“I think we became a younger team, more athletic. We added some more shooting as well. So, we’ll have to see how it meshes,” James said. “I like the pieces that we have coming in.”
“Me and D-Wade? It ain’t tough,” James laughed. “I see him all the time. I’m happy as hell for D-Wade. He gets to go back home. That’s how it should be. I’ve always felt that’s where his heart and his mind was. I think it’s going to be great for him. “It wasn’t tough. We’re both 15 years in the league. We know how the business is. But more important, we know we see each other all the time anyway, so, ‘get out of here D-Wade,’” he joked.
“I want Isaiah to get his bounce back, get his spring back, get healthy,” James said. “You know, being out seven months is difficult for anybody. I just felt like he was playing behind the 8-ball. … I wish the best for him. In LA right now and his future, I want him to get that bounce back, get that spring back.”
Did Isaiah Thomas inspire this move with his outspoken ways in these past few weeks? Amick: In a word, yes. The locker room dynamic was not healthy, and Thomas’ penchant for speaking his mind about the inner turmoil only made matters worse. Add in the fact that he struggled during his 15-game stay and the Cavs were more than happy to send him to the exits. There is a strong sense from Thomas’ side that James was among those who wanted to see him go – a claim that is refuted by James’ associates. Either way, Thomas now gets a better pathway to his own free agency this summer while the Cavs can get to work repairing their well-chronicled chemistry problems.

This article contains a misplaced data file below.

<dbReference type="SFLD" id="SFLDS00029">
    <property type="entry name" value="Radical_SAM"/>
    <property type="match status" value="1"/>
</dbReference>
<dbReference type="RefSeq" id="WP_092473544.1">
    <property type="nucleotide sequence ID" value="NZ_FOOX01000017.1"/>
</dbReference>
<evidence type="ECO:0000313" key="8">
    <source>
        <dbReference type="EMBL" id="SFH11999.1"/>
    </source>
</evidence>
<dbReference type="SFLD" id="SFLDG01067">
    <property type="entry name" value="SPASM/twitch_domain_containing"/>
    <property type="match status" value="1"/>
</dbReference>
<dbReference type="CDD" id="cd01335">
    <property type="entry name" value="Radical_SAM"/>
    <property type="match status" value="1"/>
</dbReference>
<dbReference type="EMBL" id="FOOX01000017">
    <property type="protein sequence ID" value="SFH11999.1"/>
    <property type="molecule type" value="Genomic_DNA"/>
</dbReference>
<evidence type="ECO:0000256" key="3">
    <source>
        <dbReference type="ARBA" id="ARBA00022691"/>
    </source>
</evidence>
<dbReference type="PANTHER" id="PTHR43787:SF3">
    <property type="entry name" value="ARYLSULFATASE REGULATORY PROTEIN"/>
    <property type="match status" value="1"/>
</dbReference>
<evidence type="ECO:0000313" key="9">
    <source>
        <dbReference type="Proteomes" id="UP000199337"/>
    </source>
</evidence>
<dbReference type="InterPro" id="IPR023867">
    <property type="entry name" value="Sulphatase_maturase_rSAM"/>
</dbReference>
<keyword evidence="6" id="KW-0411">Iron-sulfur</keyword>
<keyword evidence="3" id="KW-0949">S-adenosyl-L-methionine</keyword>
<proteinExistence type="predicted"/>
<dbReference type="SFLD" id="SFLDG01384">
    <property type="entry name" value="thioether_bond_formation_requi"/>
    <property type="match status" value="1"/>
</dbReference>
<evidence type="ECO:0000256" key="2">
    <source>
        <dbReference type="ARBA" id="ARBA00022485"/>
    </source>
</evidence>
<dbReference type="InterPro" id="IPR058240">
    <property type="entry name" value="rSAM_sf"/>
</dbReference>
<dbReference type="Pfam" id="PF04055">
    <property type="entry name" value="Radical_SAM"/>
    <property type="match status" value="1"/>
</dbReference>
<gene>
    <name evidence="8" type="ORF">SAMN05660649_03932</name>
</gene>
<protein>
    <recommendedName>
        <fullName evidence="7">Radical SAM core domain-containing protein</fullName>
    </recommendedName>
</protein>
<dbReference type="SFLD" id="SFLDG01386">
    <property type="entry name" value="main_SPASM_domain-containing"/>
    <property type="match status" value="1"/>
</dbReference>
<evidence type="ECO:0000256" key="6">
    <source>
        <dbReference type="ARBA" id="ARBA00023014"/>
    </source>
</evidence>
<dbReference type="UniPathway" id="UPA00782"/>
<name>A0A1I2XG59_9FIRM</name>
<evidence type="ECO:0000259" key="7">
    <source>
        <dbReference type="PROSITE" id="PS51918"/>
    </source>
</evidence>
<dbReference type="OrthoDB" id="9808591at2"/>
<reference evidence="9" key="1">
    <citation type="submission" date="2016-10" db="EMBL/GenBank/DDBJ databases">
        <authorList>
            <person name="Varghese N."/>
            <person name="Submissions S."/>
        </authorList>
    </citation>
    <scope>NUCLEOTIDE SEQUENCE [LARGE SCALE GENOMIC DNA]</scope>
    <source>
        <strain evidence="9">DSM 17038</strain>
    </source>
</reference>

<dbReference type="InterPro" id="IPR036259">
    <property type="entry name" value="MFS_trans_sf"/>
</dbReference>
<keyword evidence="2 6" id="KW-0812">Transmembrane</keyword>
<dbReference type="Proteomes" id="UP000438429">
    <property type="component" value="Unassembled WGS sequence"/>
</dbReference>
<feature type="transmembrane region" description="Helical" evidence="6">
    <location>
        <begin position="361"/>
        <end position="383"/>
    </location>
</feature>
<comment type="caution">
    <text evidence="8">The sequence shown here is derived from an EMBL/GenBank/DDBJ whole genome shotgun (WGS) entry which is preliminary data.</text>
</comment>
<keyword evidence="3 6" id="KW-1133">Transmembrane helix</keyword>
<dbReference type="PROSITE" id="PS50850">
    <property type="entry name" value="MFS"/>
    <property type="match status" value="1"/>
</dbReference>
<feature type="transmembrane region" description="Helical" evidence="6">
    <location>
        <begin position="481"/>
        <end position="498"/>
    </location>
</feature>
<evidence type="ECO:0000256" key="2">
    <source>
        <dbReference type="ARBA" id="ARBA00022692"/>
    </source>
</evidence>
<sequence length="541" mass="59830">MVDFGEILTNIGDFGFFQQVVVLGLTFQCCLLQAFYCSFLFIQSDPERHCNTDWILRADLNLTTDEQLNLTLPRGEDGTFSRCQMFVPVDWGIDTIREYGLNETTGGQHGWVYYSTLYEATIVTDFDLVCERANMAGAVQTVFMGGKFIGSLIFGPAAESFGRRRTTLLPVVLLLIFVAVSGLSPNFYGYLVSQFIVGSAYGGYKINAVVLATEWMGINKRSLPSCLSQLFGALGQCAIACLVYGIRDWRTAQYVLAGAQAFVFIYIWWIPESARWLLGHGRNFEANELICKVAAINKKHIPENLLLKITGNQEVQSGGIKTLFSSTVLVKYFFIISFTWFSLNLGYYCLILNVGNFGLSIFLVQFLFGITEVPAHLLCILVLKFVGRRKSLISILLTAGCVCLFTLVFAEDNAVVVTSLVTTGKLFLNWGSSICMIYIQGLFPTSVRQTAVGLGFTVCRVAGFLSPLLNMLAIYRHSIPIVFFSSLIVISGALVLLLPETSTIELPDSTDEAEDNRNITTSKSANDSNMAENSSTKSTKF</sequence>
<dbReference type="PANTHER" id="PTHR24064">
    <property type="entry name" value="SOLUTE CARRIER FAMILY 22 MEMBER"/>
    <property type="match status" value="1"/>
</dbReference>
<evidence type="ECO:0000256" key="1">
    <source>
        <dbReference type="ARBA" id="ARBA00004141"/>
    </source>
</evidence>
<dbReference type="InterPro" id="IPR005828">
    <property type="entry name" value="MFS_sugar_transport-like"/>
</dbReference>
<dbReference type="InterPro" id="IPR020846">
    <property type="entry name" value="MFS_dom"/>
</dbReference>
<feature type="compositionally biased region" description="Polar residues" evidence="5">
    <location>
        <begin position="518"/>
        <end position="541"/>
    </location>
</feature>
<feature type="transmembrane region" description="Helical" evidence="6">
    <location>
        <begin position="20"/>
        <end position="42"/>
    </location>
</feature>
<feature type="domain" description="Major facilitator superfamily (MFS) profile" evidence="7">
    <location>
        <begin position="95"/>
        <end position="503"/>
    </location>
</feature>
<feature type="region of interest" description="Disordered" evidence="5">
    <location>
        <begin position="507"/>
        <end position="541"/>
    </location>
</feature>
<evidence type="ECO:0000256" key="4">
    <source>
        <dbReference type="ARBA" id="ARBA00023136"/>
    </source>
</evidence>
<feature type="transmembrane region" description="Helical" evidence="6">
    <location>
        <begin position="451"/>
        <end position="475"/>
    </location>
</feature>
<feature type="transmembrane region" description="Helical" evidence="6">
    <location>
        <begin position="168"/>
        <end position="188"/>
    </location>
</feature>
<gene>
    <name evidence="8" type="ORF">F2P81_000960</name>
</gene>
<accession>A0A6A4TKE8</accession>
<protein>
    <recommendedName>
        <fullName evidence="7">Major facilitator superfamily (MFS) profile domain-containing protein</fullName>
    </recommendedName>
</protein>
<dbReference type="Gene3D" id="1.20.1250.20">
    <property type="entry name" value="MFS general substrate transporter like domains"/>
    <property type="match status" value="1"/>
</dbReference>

Koby Altman: “I think we’re going to get a rejuvenated LeBron James, and that’s the key. This guy is so good he dictates outcomes.”
— Jon Krawczynski (@JonKrawczynski) February 9, 2018
The feeling among executives around the league is that James will choose between bolting for the Lakers and sticking with the Cavaliers next summer. The Lakers would offer him what he is looking for down the stretch of his career — a good place to move his family, a ready-made winning situation (if he could bring another top-tier star with him) and an opportunity to be connected with the entertainment industry. From a lifestyle standpoint, LA would be hard to beat.
Before the deadline, the entire future of the Cavs was latched to LeBron James’ 2018 free-agency decision. The moves they made, though, allow them to stay afloat as a franchise no matter what James does — and that could make James more likely to stay. “I would have said it was a 50-50 proposition that he would go back to Cleveland this summer before all of this, even a week ago,” one league executive told Sporting News. “I think this moves it more in the Cavs’ favor. They’re younger and deeper. If the lifestyle is all the same to him, and I don’t know that it is, I’d think he would stay in Cleveland.
“I would put it from 50-50 a week ago to now, something like 75-25 that he stays. Even if they don’t win this year, they’ve given themselves room to grow.”
James has often called for the Cavaliers to add two-way players in order to compete with the likes of the Golden State Warriors. These deals addressed that. It also should fix some chemistry issues that existed ever since the start of training camp; issues that included the role of James’ good friend, Wade. Sending Wade back to Miami was a tricky move. But the Cavs’ decision makers handled it as well as can be expected, keeping James in the loop during the process, a team source told ESPN.